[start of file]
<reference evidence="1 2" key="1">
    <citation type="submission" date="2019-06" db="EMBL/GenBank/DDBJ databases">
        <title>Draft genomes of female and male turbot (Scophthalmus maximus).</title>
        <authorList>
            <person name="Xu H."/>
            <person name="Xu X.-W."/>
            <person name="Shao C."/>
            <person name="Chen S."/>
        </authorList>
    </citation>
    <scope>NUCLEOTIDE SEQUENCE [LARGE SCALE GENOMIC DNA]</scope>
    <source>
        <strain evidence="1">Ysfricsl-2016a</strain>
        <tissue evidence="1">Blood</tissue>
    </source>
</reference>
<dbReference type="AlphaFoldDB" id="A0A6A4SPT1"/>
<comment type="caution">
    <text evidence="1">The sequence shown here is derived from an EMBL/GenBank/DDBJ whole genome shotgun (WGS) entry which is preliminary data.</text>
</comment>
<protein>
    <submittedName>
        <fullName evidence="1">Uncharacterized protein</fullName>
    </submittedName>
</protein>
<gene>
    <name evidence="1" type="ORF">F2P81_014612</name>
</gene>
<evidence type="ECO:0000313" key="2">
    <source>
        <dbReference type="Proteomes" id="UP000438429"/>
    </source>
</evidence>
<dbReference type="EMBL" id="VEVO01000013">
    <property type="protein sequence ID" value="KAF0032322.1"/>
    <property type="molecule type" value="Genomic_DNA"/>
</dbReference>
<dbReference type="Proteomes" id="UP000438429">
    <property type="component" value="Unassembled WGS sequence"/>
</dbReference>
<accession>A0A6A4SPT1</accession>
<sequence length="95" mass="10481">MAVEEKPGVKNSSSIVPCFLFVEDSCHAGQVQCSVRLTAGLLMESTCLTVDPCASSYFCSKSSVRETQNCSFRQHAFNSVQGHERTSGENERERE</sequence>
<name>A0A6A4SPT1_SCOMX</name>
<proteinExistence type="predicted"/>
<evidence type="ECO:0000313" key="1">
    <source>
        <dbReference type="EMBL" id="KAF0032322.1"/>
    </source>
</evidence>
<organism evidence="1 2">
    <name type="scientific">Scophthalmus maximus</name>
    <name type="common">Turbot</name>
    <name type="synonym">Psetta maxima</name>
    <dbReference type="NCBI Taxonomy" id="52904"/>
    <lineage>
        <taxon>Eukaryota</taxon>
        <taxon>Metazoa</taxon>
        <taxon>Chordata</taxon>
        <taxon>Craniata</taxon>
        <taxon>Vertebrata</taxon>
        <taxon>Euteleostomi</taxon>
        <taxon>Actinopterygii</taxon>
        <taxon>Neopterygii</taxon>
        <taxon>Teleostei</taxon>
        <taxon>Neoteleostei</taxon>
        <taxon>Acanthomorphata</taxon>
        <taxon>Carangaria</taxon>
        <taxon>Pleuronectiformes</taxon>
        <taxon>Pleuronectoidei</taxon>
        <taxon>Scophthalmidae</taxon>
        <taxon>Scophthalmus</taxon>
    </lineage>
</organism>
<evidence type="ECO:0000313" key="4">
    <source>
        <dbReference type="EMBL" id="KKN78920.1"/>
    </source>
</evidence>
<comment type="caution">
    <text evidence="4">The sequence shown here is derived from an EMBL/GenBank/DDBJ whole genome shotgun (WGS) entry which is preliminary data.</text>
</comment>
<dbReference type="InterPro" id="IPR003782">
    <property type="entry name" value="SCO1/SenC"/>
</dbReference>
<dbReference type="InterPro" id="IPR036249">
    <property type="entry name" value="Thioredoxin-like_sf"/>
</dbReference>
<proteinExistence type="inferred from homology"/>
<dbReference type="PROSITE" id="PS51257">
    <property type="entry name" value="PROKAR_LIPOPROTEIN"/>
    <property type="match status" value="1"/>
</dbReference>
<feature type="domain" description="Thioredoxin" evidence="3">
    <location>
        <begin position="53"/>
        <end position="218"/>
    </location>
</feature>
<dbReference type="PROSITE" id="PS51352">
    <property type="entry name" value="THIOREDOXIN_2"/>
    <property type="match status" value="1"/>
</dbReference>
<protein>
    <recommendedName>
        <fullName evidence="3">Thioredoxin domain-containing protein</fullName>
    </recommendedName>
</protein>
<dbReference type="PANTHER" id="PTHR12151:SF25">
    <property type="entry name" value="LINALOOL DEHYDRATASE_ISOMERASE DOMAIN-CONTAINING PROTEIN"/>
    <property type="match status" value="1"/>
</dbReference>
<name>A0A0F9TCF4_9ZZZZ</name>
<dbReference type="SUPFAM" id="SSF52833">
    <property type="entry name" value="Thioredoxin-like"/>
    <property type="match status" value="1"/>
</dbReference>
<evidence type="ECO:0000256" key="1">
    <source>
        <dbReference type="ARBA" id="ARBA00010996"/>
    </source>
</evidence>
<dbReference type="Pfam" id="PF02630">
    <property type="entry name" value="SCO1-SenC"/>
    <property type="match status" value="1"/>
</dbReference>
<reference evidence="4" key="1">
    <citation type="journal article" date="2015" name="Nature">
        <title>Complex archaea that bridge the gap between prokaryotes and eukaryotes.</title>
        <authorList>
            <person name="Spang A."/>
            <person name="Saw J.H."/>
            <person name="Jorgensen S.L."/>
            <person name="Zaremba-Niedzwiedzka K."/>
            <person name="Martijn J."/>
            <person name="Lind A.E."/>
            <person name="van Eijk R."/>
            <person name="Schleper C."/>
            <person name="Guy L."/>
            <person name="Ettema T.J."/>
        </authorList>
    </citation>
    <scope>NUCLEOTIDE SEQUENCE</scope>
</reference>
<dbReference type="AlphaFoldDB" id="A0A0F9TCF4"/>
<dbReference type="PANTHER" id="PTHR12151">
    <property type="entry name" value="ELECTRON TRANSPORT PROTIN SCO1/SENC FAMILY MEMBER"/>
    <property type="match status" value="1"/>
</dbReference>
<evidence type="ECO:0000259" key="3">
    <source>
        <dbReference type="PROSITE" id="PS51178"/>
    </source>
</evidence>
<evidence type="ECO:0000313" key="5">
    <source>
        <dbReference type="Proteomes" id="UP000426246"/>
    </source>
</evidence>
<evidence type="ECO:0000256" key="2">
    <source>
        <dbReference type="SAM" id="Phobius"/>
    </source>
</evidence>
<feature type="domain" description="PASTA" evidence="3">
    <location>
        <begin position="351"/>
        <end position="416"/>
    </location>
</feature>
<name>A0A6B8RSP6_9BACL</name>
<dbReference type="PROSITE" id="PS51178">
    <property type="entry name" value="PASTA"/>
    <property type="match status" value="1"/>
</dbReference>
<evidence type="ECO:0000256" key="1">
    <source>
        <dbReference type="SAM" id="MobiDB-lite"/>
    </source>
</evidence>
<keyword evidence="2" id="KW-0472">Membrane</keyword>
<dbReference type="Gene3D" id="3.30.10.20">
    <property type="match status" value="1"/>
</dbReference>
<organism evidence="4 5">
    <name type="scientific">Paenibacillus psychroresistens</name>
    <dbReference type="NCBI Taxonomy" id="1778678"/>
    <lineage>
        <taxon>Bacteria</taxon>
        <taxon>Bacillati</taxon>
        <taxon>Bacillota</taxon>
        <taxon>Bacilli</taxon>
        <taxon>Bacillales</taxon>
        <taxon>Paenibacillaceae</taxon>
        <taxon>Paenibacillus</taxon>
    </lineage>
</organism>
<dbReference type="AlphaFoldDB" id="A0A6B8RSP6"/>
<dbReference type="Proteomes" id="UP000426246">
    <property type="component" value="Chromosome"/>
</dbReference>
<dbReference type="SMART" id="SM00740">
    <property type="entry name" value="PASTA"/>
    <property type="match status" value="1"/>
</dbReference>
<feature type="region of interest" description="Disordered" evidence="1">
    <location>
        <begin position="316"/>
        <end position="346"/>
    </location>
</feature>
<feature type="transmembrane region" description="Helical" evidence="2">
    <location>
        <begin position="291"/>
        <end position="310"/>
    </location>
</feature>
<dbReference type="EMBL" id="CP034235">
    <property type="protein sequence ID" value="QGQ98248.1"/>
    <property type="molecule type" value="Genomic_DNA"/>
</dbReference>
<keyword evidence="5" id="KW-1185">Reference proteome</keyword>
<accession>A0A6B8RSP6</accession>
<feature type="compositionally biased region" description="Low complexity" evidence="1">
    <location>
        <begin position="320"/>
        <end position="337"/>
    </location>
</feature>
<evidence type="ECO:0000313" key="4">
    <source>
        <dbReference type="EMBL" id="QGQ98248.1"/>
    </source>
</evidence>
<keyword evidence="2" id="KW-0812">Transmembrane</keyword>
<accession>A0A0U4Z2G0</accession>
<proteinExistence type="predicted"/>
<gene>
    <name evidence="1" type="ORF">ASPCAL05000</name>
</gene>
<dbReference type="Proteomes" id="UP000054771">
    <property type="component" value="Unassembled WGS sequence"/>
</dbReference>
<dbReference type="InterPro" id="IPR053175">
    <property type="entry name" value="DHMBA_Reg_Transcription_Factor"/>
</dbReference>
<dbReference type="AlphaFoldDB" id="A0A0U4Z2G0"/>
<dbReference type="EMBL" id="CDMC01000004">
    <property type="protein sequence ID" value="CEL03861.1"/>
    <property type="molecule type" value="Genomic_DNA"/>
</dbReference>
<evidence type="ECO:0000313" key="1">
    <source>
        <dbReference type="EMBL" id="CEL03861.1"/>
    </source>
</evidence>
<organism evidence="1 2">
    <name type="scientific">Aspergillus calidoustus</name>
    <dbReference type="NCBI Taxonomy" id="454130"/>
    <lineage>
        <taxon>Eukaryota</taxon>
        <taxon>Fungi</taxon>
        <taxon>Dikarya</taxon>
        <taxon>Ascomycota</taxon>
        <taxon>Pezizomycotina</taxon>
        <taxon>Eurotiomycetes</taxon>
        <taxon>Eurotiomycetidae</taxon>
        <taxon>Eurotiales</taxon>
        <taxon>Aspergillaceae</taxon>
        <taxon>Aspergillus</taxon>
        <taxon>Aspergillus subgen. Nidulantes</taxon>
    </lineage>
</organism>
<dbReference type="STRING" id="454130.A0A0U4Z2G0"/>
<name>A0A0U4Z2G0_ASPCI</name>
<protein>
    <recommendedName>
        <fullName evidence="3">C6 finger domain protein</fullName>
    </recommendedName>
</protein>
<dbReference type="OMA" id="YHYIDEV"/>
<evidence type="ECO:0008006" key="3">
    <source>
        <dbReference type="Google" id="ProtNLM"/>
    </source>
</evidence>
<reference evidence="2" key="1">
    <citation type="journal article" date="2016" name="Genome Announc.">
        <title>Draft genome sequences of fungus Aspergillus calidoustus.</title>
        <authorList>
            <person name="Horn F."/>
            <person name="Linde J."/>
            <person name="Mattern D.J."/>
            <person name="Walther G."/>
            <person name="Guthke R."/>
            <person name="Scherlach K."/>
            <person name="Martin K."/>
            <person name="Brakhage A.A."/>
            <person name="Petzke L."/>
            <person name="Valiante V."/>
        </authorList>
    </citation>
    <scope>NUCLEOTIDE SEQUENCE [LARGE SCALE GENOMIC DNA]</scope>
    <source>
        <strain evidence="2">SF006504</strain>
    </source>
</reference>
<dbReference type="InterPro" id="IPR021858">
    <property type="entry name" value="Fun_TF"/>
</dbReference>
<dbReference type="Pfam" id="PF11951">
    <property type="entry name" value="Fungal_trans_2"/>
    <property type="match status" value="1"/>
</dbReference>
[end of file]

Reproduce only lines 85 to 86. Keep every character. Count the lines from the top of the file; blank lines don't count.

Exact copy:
<dbReference type="InterPro" id="IPR036249">
    <property type="entry name" value="Thioredoxin-like_sf"/>